This last of the San O-Yurei stories is significant, as many legends talk about Okiku’s ghost, known as sarayashiki (dishes’ mansion). The story is of servant Okiku who worked for a wealthy family. This family owned an important collection of ten porcelain plates. One of the dishes disappeared, and they accused Okiku, who then threw herself into a well. There are many versions of this story, but one thing in common is the disappearance of the object and her tragic suicide. Even though there is no evidence, many ascribe Himeji Castle (姫路城) to where Okiku’s ghost dwells.

Yurei in Traditional Theater

Many yurei characters appear in noh (能) or kabuki (歌舞 伎) plays, as death is often a recurring theme in dramaturgy. More specifically, kabuki was the precursor to many ghost stories during the Edo Period. This theater type was intended for the working class society, where many topics were treated without any taboo. Thus, a new genre of kabuki was created called kaidan mono (怪談物).

Moreover, it was there when they created the physical idea of the yurei, as we know it today. We can highlight the makeup named aiguma, distinguished for its extreme paleness and deep, black eyes — the very same features that we can see in some characters in the Ju-On film. Long-haired wigs were also essential, fostering the irrational fear of women’s long hair and special effects to generate a feeling of absence of legs.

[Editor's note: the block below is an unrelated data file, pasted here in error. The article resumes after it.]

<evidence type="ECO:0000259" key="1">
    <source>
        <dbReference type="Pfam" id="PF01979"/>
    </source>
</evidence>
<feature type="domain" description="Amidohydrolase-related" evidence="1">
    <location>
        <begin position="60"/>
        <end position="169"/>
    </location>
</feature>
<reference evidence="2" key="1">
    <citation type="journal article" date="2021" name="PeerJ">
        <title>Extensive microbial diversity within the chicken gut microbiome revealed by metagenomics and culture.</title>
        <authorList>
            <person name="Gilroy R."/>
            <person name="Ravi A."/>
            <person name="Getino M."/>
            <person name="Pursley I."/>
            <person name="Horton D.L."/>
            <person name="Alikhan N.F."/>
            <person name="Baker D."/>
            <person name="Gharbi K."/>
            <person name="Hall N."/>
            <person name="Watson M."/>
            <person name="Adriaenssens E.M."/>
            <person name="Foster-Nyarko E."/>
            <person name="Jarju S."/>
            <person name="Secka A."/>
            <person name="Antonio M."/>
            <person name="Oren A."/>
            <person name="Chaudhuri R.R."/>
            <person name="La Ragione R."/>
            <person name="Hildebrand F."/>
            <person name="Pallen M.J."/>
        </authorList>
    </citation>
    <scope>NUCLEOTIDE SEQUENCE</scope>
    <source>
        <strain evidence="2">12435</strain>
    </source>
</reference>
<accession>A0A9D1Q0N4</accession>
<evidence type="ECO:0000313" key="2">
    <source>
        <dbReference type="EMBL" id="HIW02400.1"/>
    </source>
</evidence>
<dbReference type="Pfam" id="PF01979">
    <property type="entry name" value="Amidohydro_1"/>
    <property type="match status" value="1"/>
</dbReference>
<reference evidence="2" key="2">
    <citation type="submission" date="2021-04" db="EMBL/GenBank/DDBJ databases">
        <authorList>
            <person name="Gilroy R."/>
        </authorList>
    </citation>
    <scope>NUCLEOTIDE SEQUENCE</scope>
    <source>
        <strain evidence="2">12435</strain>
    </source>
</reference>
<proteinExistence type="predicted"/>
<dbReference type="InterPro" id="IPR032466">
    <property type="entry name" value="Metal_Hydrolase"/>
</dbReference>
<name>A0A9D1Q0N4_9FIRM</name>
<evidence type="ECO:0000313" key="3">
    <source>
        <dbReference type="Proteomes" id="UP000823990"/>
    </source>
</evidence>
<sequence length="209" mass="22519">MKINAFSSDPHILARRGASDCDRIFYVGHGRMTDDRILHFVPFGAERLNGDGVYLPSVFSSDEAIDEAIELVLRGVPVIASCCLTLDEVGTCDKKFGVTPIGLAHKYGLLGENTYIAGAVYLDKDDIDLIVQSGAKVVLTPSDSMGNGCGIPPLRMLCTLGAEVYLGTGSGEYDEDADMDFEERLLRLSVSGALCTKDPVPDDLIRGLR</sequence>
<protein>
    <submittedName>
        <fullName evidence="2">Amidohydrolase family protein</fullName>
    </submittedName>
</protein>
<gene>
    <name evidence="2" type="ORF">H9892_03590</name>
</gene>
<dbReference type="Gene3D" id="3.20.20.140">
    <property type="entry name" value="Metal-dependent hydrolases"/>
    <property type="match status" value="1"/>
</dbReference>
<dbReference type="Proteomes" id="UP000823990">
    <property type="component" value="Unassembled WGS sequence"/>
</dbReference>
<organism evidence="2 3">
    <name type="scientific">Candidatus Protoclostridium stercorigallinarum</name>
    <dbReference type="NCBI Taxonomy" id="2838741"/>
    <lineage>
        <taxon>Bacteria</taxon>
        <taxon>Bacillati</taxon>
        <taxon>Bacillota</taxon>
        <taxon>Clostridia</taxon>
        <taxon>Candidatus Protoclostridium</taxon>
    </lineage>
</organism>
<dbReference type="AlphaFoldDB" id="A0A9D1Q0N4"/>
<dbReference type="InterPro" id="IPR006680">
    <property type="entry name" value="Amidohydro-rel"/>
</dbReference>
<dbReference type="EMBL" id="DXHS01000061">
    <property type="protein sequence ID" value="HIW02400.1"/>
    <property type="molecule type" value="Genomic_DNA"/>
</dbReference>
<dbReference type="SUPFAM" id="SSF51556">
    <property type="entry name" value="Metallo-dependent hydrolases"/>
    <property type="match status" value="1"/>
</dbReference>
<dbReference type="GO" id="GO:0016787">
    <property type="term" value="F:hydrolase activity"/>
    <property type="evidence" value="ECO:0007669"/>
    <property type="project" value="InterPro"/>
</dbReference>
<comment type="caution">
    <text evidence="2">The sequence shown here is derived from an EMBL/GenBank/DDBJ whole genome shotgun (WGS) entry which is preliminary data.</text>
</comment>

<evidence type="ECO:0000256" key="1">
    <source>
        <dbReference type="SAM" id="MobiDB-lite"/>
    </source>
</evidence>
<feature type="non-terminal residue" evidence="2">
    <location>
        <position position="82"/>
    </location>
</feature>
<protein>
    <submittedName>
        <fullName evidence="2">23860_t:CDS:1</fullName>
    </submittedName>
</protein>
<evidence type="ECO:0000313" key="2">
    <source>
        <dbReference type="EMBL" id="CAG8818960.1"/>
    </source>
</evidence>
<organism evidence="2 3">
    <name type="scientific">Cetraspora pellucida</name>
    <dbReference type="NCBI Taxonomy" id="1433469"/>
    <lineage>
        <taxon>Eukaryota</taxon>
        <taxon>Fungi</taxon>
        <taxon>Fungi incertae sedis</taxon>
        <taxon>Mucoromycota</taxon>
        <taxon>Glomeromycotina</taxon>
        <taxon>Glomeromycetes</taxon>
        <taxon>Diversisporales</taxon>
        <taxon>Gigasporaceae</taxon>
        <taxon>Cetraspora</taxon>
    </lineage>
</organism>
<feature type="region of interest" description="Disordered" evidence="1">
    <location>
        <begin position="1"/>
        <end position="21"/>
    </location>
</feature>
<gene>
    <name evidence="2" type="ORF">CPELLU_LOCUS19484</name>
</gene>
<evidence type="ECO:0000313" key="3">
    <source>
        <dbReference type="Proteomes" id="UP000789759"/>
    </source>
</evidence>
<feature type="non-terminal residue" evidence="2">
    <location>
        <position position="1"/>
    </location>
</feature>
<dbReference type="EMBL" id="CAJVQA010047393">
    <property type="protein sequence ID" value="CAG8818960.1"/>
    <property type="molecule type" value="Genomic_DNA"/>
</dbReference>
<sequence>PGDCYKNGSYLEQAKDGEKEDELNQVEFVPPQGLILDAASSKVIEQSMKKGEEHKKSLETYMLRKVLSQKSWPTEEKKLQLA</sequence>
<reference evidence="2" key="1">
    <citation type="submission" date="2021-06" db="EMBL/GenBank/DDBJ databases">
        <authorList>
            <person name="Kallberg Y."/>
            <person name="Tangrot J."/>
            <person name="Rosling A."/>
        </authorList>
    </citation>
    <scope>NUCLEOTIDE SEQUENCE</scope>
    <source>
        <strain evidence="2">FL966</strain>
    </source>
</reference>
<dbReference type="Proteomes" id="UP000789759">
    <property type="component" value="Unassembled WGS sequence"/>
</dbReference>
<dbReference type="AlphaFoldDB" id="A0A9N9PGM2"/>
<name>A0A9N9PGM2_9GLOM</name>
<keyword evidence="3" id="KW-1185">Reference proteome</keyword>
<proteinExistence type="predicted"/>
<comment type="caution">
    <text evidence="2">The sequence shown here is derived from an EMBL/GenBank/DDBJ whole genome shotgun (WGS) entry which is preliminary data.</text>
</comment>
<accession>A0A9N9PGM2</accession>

Yurei of Today

Films and J-Horror

Yurei became known in the Western countries, thanks to the Japanese horror movies (J-Horror).

One of the most famous movies is The Ring (リ ン グ, by Hideo Nakata, 1998), the most profitable horror movie in Japan. The story is about a cursed videotape, in which a girl appeared through the screen when one watched the tape. The character of Sadako has the classic appearance of a Japanese ghost, and, as she comes out from a well, she reminds us of Okiku’s story.